L. Hunter Lovins
In a world beset with woes, people hunger for a sense of who they are, where they belong and what they believe in.
Sixty million refugees are on the move, climate chaos is upon us, and the global economy teeters. Demagogues call for the worst in us, and find fertile ground in a political alienation that allows a flight to easy answers and loss of liberty in pursuit of stability.
Our economic narrative extols competition, perfect markets and unfettered growth in a world in which the rugged individual is seen as the only legitimate economic actor. The result is huge inequality in which 62 individuals have as much wealth as the bottom 3.5 billion. Too big to fail crushes local self-determination.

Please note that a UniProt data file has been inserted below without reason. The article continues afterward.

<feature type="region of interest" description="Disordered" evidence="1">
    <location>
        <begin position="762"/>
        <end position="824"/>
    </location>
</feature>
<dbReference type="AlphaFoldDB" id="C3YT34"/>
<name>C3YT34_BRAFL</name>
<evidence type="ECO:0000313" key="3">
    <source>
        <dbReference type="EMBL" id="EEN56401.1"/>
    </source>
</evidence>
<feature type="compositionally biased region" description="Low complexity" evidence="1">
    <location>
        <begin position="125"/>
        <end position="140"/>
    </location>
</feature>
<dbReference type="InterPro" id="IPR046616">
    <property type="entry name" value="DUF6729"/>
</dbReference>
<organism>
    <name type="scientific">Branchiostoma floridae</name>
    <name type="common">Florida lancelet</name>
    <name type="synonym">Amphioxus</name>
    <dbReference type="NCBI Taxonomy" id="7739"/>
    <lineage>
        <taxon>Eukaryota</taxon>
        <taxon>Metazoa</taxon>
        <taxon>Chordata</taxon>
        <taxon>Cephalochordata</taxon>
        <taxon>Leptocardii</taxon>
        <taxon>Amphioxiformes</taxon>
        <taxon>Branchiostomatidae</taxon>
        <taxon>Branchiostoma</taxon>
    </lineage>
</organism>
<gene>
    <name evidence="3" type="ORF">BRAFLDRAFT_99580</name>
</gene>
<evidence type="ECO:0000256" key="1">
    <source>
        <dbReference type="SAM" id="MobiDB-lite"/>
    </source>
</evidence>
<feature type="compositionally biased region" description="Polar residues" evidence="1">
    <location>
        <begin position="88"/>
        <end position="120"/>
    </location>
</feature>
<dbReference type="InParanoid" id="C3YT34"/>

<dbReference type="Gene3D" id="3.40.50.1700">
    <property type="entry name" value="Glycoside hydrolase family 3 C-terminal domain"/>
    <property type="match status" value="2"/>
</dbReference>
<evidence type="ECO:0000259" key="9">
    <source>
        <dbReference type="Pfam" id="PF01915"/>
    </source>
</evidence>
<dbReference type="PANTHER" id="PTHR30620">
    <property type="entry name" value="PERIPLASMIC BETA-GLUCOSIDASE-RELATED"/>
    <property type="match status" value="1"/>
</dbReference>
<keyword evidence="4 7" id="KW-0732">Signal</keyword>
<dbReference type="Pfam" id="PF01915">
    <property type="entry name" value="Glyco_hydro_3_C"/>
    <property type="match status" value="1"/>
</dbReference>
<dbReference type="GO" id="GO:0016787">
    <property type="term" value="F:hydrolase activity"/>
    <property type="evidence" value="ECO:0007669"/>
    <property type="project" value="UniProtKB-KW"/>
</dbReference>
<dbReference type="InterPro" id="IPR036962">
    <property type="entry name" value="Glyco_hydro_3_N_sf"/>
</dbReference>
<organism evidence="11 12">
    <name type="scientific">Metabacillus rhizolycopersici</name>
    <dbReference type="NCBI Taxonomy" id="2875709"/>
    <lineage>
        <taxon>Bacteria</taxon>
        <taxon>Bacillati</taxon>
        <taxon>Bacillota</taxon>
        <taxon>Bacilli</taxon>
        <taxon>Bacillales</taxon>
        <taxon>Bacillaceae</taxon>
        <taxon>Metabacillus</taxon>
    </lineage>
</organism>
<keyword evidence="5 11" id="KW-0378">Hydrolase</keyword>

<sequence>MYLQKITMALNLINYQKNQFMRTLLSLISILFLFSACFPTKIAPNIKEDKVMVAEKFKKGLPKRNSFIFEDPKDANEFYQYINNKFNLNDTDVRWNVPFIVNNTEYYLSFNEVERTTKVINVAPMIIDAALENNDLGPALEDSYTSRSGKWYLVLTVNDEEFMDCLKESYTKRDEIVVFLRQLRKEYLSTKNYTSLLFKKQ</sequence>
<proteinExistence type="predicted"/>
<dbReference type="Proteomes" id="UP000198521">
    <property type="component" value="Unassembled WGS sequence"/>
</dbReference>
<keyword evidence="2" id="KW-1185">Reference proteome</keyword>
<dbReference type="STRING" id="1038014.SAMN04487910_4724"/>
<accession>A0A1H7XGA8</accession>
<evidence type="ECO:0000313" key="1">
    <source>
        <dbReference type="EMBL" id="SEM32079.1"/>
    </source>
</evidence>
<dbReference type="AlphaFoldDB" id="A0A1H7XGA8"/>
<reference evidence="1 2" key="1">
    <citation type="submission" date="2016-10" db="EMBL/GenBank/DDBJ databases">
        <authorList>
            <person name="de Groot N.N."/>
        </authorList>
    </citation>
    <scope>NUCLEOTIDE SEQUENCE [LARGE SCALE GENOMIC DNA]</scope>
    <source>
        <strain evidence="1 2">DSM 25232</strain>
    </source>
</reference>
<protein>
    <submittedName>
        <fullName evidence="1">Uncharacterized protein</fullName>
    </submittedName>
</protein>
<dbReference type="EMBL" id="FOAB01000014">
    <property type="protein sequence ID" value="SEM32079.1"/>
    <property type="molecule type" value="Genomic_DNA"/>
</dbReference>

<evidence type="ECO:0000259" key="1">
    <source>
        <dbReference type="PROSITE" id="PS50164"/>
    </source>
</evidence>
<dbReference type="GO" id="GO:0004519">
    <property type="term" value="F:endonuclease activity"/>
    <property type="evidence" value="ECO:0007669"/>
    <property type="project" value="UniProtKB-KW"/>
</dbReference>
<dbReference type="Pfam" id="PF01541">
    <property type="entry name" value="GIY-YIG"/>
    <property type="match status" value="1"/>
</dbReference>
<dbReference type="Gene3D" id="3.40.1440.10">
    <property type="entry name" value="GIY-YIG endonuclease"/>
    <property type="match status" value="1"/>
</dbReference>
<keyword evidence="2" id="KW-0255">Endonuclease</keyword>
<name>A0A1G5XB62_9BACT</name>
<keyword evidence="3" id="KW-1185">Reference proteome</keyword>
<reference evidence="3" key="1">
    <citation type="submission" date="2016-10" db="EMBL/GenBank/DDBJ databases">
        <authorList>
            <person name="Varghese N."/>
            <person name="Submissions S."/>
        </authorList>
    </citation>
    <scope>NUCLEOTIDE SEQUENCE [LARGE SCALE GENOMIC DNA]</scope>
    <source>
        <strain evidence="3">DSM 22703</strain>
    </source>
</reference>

Humanity has exceeded the planetary boundaries, yet we fail to deliver the basic standard of living needed to ensure human dignity for all people. As many of 30% of young people fear that they don’t have a future, and teen suicide is at record numbers.
Millions of people reportedly hate their jobs. The annual Gallup Healthways survey of worker satisfaction warns that more people are more unhappy than at any time measured, driving a disengagement at work that is costing the U.S. $400 billion in lost productivity annually.
To compensate, as Dana Meadows put it, we seek to meet non-material needs with material things.
And we grow lonelier.